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Date:	Tue, 6 Oct 2015 17:43:50 +0300
From:	Vlad Zolotarov <>
To:	"Michael S. Tsirkin" <>,
	Avi Kivity <>
Cc:	Greg KH <>,,,,,,,,
Subject: Re: [PATCH v3 2/3] uio_pci_generic: add MSI/MSI-X support

On 10/06/15 17:38, Michael S. Tsirkin wrote:
> On Mon, Oct 05, 2015 at 01:20:11PM +0300, Avi Kivity wrote:
>> On 10/05/2015 12:49 PM, Greg KH wrote:
>>> On Mon, Oct 05, 2015 at 11:28:03AM +0300, Avi Kivity wrote:
>>>> Of course it has to be documented, but this just follows vfio.
>>>> Eventfd is a natural enough representation of an interrupt; both kvm and
>>>> vfio use it, and are also able to share the eventfd, allowing a vfio
>>>> interrupt to generate a kvm interrupt, without userspace intervention, and
>>>> one day without even kernel intervention.
>>> That's nice and wonderful, but it's not how UIO works today, so this is
>>> now going to be a mix and match type interface, with no justification so
>>> far as to why to create this new api and exactly how this is all going
>>> to be used from userspace.
>> The intended user is dpdk (, which is a family of userspace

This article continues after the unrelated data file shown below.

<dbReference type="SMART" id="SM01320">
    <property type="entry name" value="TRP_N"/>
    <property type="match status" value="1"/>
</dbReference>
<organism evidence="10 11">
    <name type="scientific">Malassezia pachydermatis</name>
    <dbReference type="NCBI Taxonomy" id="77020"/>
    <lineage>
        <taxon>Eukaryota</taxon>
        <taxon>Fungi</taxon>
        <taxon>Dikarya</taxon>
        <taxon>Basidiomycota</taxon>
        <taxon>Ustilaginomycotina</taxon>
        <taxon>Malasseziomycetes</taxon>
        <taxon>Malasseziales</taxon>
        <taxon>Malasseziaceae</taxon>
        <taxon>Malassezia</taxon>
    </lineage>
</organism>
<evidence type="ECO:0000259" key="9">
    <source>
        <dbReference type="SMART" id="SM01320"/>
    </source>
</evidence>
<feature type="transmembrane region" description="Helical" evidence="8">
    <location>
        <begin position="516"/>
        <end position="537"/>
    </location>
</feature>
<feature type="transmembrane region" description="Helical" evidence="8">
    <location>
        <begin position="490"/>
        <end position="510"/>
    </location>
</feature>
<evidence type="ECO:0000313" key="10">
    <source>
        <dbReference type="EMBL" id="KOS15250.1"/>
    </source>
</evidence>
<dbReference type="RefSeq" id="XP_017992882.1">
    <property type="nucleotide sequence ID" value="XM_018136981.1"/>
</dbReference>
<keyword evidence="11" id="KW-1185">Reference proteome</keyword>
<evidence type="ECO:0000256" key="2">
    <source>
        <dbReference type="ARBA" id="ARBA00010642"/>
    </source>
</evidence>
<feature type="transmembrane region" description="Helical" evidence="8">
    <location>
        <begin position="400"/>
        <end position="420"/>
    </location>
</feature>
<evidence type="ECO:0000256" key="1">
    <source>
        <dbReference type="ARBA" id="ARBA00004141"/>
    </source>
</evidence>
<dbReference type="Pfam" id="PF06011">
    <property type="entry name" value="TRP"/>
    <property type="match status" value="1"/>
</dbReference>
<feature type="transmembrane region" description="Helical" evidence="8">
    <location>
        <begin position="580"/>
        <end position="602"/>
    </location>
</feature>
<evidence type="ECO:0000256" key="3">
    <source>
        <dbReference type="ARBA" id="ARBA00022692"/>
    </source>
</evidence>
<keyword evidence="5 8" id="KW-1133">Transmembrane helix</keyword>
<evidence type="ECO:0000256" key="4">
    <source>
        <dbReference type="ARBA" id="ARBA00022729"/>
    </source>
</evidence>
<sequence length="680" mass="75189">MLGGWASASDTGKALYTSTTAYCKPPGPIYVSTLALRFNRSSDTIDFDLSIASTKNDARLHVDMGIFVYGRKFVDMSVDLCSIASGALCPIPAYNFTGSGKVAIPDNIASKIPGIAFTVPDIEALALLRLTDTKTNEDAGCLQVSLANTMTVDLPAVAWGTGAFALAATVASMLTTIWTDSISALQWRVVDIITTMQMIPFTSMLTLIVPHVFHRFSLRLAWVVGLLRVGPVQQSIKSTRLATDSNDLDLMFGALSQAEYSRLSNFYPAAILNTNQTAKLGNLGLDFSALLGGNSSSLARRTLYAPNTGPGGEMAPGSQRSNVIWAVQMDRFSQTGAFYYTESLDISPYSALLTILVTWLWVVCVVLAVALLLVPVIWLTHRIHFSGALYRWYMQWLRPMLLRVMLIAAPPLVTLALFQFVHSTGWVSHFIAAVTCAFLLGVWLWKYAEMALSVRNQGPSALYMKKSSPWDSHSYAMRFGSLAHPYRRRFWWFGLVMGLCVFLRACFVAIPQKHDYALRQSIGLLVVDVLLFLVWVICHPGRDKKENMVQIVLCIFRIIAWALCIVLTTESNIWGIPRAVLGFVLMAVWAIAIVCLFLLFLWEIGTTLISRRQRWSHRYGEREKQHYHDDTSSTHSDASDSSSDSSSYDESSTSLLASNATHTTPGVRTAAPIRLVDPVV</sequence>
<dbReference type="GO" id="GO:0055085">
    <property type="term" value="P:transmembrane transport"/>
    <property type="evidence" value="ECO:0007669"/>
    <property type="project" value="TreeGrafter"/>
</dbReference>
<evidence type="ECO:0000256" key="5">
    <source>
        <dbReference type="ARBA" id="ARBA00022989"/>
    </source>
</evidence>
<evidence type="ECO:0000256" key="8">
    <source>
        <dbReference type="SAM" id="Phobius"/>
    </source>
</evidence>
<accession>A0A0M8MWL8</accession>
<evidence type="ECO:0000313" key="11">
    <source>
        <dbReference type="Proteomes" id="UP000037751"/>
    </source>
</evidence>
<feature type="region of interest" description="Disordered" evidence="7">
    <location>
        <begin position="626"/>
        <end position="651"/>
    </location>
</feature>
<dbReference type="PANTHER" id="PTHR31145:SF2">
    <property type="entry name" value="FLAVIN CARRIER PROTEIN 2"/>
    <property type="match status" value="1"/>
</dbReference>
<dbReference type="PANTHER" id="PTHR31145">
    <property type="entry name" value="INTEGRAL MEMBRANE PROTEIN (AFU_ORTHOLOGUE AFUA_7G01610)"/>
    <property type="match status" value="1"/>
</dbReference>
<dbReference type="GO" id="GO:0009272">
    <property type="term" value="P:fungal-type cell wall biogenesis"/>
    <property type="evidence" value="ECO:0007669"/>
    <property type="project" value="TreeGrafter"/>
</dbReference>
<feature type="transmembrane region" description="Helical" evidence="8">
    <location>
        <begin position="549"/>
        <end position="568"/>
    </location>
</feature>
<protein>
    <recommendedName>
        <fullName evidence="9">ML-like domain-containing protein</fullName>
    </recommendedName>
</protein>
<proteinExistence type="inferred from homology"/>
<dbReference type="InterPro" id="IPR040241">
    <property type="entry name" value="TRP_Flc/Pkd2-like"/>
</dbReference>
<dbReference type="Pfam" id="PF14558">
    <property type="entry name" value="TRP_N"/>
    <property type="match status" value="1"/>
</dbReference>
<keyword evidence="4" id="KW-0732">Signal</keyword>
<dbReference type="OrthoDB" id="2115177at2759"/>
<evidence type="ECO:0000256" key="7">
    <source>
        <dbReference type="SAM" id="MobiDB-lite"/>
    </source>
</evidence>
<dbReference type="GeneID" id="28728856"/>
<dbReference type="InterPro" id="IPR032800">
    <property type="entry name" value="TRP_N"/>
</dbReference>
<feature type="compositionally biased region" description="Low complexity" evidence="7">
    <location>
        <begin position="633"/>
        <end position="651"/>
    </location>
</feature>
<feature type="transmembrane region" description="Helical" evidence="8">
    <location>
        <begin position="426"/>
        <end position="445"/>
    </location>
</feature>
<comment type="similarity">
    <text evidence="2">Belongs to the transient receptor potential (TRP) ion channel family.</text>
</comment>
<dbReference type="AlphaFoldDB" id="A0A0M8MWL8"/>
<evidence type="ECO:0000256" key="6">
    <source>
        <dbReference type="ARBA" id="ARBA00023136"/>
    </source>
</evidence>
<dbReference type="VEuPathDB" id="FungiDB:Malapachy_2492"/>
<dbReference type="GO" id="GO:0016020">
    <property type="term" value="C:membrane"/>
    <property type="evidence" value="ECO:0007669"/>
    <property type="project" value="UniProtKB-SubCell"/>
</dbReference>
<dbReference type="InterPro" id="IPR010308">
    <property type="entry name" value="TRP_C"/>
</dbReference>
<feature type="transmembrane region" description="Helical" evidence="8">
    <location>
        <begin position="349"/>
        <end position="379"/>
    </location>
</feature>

>> networking drivers for high performance networking applications.
>> The natural device driver for dpdk is vfio, which both provides memory
>> protection and exposes msi/msix interrupts.  However, in many cases vfio
>> cannot be used, either due to the lack of an iommu (for example, in
>> virtualized environments) or out of a desire to avoid the iommus performance
>> impact.
>> The challenge in exposing msix interrupts to user space is that there are
>> many of them, so you can't simply poll the device fd.  If you do, how do you
>> know which interrupt was triggered?  The solution that vfio adopted was to
>> associate each interrupt with an eventfd, allowing it to be individually
>> polled.  Since you can pass an eventfd with SCM_RIGHTS, and since kvm can
>> trigger guest interrupts using an eventfd, the solution is very flexible.
>>> Example code would be even better...
>> This is the vfio dpdk interface code:
>> basically, the equivalent uio msix code would be very similar if uio adopts
>> a similar interface:
>> (current code lacks msi/msix support, of course).
> So you really want a driver that behaves exactly like vfio.
> Which immediately begs a question: why not extend vfio
> to cover your usecase.

The only "like VFIO" behavior we implement here is binding the MSI-X 
interrupt notification to eventfd descriptor. This doesn't justifies the 
hassle of implementing IOMMU-less VFIO mode.


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